Op-Ed: We are teaching kids for jobs that don’t even exist yet – A 2019 Update

“We are teaching kids for jobs that don’t even exist yet.”

Most teachers have heard that phrase, or some variation of it, during a professional development somewhere along in their career journey.

It became popular around 2007 along with a video by Karl Fisch and Scott McLeod called “Shift Happens” which successfully started many conversations about what schools need to do to get their students ready for a world that we a) cannot see b) cannot imagine and c) are not prepared for.

You can see the latest version of the video here:

That phrase about “jobs that don’t exist” has been used to ask educators about what is important in education, and has been a stimuli for a multitude of sessions, where educators look at what is really needed in education.

For instance a question that comes up again and again is whether or not students need to know “factoids,” those little pieces of information that they probably will never in their lives need to know expect to impress someone at a dinner party, but can be easily looked up on the internet.

Does a student need to spend time learning that the General that led the Union Soldiers at the Battle of Gettysburg was Major General George Gordon Meade? Probably not. Yet some classes spend inordinate amounts of time learning those kind of minutia.

Now, the conversation has shifted even beyond that, with some questioning if students need to learn how to do such intricacies as differential equation problem solving, when there are faster and much more accurate technology means to do the same thing.

Perhaps, some like Wolfram Alpha founder Stephen Wolfram have speculated, that students should learn more about what type of problem to be used in what situation, and let the computers do the “heavy lifting” of computation.

Any decent education system should focus on the future, that place where students will spend the rest of their lives living in. However I think that the statement about preparing students for jobs that do not exist needs to have a corollary question to go along with it: “Are we preparing students for jobs that will not exist in the future?”

One doesn’t need to take a trip into a time machine to see that many jobs we currently have are going the way of the Dodo bird. Speaking at a recent workshop, EdSurge founder Betsy Cocoran said that “Any job that can be systematized can be automated.”

What does that mean exactly, to “systemitize” a job? Essentially, any job that currently requires steps, from A to B to C to final product can be systematized. Think of making a car. That is a very systematic process.

Part 1 is added to Part 2, to Part 3 and so on until a car is born. An assembly line of almost any kind is ripe for automation. But often , we think of “systematized” jobs as those in big industries like manufacturing.

Now, with artificial intelligence, jobs that we once thought could not be systematized are indeed on the verge of being sytemitized. Everything from CPAs to lawyers, mortgage brokers, even entire fields in medicine like X-ray technician and sonogram reader are on their way to the dustbin of history.

Machines have already shown that they can read and identify cancers in mammograms better than humans , can diagnose disease better than humans , and can even tell strikes and balls better than human umpires. It is not hard to see that jobs that require drivers, from trucking to airlines are going to be automated in the near future.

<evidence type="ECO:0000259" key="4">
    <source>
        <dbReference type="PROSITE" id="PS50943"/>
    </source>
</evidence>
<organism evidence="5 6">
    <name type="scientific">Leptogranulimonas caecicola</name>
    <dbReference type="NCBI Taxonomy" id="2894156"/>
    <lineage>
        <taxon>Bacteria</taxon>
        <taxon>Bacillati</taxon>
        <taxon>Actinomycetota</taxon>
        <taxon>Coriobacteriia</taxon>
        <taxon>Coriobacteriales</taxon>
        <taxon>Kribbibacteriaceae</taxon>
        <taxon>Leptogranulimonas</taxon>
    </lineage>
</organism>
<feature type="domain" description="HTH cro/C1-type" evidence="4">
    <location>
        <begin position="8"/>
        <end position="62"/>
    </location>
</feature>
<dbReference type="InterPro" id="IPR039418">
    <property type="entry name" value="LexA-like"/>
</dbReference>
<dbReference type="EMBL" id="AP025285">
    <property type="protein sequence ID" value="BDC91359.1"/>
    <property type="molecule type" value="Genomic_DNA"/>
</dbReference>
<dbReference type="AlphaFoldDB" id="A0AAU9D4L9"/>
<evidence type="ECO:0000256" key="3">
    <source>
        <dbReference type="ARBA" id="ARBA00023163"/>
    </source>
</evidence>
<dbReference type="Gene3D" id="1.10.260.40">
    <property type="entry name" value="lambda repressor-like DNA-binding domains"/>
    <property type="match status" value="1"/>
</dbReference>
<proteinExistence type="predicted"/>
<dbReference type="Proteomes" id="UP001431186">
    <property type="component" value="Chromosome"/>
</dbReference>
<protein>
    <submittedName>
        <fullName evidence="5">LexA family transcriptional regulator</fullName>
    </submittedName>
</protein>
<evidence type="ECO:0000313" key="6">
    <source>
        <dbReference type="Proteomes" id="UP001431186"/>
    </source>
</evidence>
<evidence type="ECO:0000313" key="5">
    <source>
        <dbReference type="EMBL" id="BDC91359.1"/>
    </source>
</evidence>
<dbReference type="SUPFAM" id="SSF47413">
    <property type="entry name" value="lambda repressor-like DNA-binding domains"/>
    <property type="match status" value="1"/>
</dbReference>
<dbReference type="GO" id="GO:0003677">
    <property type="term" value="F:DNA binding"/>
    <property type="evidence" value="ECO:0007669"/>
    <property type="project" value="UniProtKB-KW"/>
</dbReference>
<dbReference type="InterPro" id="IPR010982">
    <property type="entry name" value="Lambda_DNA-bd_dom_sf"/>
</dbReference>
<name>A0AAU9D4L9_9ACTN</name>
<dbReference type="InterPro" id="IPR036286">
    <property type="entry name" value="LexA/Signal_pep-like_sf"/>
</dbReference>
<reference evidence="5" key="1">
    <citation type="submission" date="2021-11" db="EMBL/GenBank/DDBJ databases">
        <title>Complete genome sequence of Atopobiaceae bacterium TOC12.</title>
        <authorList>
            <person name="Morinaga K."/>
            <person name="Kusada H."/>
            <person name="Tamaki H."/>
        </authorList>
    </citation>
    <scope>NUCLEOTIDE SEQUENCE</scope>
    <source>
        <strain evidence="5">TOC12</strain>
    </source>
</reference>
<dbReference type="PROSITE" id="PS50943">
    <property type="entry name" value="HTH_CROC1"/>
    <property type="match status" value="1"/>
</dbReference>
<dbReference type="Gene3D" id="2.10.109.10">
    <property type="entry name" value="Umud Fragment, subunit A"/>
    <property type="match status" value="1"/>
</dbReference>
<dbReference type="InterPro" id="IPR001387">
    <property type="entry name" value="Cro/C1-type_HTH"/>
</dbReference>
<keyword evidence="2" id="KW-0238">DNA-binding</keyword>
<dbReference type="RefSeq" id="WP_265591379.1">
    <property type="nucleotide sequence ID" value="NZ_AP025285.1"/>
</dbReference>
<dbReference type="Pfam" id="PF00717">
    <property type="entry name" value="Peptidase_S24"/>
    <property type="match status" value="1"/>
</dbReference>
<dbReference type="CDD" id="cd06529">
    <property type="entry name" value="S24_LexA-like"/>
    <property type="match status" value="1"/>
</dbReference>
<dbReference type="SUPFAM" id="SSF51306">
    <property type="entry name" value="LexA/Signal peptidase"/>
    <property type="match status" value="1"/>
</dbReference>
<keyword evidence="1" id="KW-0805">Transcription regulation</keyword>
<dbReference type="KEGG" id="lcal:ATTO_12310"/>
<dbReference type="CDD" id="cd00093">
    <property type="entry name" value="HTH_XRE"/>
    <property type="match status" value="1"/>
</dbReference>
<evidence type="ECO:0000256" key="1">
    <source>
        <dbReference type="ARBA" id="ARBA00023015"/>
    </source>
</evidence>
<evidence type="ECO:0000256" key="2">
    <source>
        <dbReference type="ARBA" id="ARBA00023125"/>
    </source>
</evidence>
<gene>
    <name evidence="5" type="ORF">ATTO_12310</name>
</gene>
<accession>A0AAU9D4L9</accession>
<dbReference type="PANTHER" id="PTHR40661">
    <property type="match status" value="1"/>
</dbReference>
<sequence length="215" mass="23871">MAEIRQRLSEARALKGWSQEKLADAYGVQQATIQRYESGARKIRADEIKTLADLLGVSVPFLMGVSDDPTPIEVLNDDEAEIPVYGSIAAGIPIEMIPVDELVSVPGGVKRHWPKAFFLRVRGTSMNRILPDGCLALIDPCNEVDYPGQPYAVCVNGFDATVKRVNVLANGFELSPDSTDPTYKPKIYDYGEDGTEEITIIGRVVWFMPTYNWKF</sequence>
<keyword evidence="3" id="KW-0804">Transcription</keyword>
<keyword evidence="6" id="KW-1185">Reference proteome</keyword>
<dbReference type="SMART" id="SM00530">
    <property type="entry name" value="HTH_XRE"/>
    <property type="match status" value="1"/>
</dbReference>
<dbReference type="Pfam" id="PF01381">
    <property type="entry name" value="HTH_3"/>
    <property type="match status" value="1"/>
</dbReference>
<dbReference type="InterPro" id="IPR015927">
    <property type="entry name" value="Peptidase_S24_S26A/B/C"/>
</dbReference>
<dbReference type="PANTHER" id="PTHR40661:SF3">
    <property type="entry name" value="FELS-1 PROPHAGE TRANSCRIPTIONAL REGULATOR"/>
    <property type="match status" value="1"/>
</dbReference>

Newspapers today are using “robotic journalists” to write stories without any human help. You probably have read a robotic news article and had no idea it was written by a machine. And it was possible because every single one of these examples can be systematized. Truck driving, cooking, hamburger flipping, plane flying, bank tillering CPA-ing, lawyering, are all on the AI chopping block.

Are we training students for jobs that are not going to exist in the future?

If it can be systematized, then yes, we are. Education needs to be looking at training students for jobs that require a new way of looking at the job market. What kind of jobs SHOULD we be training students to have in the future? According to Career Addict, there are three types of careers that are pretty safe for now from the rise of systemized automation:

  • Creative Jobs: Artists, scientists, writers, poets, musicians, actors, Those job require inspiration, something AI just won’t have in the foreseeable future.
  • Relationship Based Jobs: Even though AI has its foot in the procedural doorway of medicine, there still will be a need for doctors and other types of professions that rely on building relationships with people.
  • Unpredictable Jobs: Those jobs that require someone to be in an unpredictable situation such as an emergency service worker, a plumber (or any trade that requires immediate help from an unpredictable situation).

Are we preparing our students for jobs that won’t be affected by AI, perhaps even teaching them to be in AI as programmers and not receivers of the programs, or are we preparing them for careers that won’t exist 15 or 20 years from now?

Good educators should be preparing students for the future. Great educators should be preparing students for how to navigate it.


Author: Tim Holt is an educator and writer, with over 33 years experience in education and opines on education-related topics here and on his own award-winning blog: HoltThink. He values your feedback.

Feel free to leave a comment.  Read his previous columns here.